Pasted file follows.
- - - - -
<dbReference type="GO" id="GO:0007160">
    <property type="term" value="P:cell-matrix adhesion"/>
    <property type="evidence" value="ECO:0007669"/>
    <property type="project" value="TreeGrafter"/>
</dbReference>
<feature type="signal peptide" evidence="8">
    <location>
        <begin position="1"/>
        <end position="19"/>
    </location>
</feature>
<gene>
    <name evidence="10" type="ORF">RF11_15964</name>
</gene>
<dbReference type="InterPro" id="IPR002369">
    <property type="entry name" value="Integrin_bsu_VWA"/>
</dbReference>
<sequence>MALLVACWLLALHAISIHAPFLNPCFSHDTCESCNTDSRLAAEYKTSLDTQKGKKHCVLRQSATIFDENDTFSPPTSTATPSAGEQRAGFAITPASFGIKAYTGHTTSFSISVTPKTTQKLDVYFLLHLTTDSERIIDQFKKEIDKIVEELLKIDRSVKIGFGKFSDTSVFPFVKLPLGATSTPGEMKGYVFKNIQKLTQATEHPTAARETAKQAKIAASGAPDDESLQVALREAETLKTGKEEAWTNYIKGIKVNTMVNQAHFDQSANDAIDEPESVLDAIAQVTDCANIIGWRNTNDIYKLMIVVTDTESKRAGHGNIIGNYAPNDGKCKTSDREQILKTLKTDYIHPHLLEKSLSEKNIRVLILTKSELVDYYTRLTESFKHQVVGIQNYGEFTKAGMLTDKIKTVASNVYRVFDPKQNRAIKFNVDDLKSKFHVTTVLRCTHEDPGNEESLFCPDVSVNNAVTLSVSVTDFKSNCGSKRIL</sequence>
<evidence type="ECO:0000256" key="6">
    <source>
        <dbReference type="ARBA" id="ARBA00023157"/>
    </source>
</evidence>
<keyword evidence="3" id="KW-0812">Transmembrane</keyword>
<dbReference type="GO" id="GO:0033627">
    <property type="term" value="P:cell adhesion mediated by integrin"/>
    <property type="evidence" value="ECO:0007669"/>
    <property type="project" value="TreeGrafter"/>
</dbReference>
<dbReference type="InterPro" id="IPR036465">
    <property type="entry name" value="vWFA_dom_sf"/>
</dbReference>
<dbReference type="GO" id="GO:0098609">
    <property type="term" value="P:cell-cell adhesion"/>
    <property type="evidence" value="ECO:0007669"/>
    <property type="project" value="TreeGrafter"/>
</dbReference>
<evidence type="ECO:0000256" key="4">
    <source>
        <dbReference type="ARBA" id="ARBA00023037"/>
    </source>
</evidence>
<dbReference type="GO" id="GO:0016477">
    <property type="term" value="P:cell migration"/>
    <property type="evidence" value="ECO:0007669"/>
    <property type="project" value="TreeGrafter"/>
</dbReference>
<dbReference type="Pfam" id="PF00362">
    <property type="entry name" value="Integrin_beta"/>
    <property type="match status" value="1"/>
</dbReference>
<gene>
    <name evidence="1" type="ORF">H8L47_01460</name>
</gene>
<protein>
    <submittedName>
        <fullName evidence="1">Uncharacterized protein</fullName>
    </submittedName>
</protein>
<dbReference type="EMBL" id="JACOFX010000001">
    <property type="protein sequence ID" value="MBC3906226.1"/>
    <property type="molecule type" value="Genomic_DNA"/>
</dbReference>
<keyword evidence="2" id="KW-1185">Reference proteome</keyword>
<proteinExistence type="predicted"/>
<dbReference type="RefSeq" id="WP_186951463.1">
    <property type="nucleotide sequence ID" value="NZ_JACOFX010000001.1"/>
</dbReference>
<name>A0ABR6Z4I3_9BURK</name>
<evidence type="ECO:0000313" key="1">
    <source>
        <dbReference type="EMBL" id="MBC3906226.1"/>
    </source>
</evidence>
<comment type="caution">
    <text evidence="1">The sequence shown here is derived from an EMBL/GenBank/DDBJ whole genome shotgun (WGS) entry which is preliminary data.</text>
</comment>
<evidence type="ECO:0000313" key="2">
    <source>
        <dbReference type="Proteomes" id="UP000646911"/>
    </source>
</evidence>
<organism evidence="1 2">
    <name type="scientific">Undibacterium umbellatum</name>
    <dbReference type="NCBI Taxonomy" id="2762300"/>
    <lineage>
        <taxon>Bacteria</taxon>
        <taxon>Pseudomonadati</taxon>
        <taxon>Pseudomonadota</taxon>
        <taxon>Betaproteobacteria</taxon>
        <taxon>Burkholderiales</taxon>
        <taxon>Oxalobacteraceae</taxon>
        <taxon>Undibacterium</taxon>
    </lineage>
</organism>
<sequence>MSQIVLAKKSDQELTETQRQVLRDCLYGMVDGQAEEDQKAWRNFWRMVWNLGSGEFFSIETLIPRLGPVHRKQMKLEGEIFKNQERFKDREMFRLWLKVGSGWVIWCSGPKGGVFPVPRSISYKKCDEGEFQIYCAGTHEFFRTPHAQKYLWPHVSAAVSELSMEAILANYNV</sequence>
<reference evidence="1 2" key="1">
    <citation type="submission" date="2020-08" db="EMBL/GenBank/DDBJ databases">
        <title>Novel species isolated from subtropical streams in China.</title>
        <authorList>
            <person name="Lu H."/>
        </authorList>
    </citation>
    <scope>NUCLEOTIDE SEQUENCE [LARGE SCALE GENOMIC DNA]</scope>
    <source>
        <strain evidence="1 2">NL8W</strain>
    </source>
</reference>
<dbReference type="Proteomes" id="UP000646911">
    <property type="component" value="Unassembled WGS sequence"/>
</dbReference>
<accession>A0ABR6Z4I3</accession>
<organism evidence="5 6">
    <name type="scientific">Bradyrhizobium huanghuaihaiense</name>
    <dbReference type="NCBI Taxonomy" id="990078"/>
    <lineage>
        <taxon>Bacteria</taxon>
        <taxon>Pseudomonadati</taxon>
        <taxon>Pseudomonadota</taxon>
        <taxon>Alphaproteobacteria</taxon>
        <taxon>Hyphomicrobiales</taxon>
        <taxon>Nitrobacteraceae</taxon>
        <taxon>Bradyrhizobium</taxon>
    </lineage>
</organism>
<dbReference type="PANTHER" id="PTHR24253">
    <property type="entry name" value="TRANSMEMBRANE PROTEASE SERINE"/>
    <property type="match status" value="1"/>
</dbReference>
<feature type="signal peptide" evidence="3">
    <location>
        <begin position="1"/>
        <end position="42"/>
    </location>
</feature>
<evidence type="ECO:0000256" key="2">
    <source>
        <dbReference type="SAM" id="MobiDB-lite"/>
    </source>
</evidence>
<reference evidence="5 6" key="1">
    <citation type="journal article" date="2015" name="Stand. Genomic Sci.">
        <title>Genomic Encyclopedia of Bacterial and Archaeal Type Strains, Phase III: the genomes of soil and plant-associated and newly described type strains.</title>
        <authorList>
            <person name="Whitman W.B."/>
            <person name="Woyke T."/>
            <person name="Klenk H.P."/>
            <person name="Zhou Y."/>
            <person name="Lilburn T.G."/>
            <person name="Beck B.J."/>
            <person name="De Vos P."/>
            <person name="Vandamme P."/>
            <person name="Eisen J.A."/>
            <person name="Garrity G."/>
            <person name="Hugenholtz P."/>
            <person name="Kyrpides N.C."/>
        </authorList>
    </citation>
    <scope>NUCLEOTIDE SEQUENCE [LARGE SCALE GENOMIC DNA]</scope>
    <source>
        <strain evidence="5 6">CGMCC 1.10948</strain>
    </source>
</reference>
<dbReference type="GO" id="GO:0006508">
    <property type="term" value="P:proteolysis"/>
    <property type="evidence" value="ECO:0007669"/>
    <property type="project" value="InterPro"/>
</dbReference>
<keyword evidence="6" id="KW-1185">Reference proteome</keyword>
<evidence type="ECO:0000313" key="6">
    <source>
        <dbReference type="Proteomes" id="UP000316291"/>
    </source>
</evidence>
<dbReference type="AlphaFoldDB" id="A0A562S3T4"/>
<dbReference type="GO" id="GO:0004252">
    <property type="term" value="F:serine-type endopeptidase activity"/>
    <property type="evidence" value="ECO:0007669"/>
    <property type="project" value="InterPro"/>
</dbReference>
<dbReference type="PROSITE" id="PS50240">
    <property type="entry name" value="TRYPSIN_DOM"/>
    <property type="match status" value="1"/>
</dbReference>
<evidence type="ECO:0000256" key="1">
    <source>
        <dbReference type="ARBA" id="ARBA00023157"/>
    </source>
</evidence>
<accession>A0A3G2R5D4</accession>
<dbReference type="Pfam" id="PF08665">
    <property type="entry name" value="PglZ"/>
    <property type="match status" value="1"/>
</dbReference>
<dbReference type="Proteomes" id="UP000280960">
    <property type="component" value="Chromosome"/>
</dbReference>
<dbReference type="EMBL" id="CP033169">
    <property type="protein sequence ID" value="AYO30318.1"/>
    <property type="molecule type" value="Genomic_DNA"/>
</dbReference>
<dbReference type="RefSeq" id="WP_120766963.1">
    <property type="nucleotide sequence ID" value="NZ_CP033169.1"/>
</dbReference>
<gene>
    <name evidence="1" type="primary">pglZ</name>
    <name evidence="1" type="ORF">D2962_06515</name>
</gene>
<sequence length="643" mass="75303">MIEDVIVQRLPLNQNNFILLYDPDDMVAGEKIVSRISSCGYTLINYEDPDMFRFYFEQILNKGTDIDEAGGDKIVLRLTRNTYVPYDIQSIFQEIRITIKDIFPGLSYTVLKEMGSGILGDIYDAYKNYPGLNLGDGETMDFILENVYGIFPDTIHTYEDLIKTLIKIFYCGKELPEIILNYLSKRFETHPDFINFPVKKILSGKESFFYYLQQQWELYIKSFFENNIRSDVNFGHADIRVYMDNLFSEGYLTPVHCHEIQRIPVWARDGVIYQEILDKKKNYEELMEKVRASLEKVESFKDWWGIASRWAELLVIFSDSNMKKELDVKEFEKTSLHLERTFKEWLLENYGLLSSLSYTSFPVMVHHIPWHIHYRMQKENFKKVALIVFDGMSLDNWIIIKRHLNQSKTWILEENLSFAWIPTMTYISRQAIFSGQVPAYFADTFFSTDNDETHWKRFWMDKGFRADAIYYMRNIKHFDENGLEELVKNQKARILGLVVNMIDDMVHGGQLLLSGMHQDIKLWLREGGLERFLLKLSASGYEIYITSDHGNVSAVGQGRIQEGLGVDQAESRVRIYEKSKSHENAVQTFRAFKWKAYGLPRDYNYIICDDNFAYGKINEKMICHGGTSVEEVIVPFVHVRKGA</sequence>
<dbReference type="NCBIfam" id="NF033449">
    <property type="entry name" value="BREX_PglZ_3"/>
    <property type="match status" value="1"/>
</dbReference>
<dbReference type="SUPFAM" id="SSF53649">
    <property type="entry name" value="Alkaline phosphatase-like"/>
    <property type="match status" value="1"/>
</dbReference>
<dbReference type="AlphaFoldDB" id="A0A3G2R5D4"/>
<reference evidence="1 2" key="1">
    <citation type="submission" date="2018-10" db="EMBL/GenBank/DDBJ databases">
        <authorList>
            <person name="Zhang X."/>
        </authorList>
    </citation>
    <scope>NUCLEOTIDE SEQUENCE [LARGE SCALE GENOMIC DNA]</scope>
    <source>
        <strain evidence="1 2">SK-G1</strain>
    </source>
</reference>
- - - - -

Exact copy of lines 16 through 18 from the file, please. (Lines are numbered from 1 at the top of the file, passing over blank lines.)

    <property type="entry name" value="Integrin_bsu_VWA"/>
</dbReference>
<sequence>MALLVACWLLALHAISIHAPFLNPCFSHDTCESCNTDSRLAAEYKTSLDTQKGKKHCVLRQSATIFDENDTFSPPTSTATPSAGEQRAGFAITPASFGIKAYTGHTTSFSISVTPKTTQKLDVYFLLHLTTDSERIIDQFKKEIDKIVEELLKIDRSVKIGFGKFSDTSVFPFVKLPLGATSTPGEMKGYVFKNIQKLTQATEHPTAARETAKQAKIAASGAPDDESLQVALREAETLKTGKEEAWTNYIKGIKVNTMVNQAHFDQSANDAIDEPESVLDAIAQVTDCANIIGWRNTNDIYKLMIVVTDTESKRAGHGNIIGNYAPNDGKCKTSDREQILKTLKTDYIHPHLLEKSLSEKNIRVLILTKSELVDYYTRLTESFKHQVVGIQNYGEFTKAGMLTDKIKTVASNVYRVFDPKQNRAIKFNVDDLKSKFHVTTVLRCTHEDPGNEESLFCPDVSVNNAVTLSVSVTDFKSNCGSKRIL</sequence>